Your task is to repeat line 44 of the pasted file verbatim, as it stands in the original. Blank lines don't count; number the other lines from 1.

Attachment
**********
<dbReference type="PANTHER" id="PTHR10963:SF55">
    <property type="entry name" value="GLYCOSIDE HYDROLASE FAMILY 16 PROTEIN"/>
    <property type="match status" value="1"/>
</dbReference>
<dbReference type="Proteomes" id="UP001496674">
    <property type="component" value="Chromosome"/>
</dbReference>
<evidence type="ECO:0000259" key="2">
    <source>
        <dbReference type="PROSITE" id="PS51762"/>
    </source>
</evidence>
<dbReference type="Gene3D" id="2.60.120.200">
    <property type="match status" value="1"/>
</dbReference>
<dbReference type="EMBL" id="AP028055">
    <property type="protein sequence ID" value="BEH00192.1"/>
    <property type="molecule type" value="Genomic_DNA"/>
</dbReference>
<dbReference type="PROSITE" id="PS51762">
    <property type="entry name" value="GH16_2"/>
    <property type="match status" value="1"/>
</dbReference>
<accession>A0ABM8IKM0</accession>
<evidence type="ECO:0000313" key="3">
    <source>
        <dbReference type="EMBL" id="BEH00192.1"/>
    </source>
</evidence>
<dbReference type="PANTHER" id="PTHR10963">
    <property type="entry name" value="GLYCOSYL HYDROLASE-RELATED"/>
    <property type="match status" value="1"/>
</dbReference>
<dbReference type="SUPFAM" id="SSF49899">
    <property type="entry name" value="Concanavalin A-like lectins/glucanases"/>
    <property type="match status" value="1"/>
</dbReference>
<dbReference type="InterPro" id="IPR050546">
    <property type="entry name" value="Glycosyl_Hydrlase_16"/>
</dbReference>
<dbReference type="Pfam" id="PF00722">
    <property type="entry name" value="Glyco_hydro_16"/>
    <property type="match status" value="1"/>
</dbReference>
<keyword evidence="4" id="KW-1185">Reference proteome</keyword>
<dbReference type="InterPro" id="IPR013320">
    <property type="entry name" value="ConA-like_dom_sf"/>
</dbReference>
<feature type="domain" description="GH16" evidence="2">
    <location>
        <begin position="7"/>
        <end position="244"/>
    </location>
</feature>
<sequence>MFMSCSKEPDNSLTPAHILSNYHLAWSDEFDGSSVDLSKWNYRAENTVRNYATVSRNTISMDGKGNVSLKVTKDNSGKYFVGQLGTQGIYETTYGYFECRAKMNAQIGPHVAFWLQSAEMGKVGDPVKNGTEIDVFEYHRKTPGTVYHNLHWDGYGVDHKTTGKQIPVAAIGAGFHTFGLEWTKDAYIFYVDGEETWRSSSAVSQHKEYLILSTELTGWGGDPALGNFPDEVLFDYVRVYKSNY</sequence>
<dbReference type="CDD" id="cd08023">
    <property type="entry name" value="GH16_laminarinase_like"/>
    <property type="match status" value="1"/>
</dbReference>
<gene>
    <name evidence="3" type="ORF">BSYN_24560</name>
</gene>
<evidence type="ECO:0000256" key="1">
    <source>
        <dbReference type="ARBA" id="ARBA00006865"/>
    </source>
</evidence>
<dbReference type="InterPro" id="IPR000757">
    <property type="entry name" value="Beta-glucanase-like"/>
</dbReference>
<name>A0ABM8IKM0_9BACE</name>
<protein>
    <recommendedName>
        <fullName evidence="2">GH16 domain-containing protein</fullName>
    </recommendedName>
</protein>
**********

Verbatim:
</dbReference>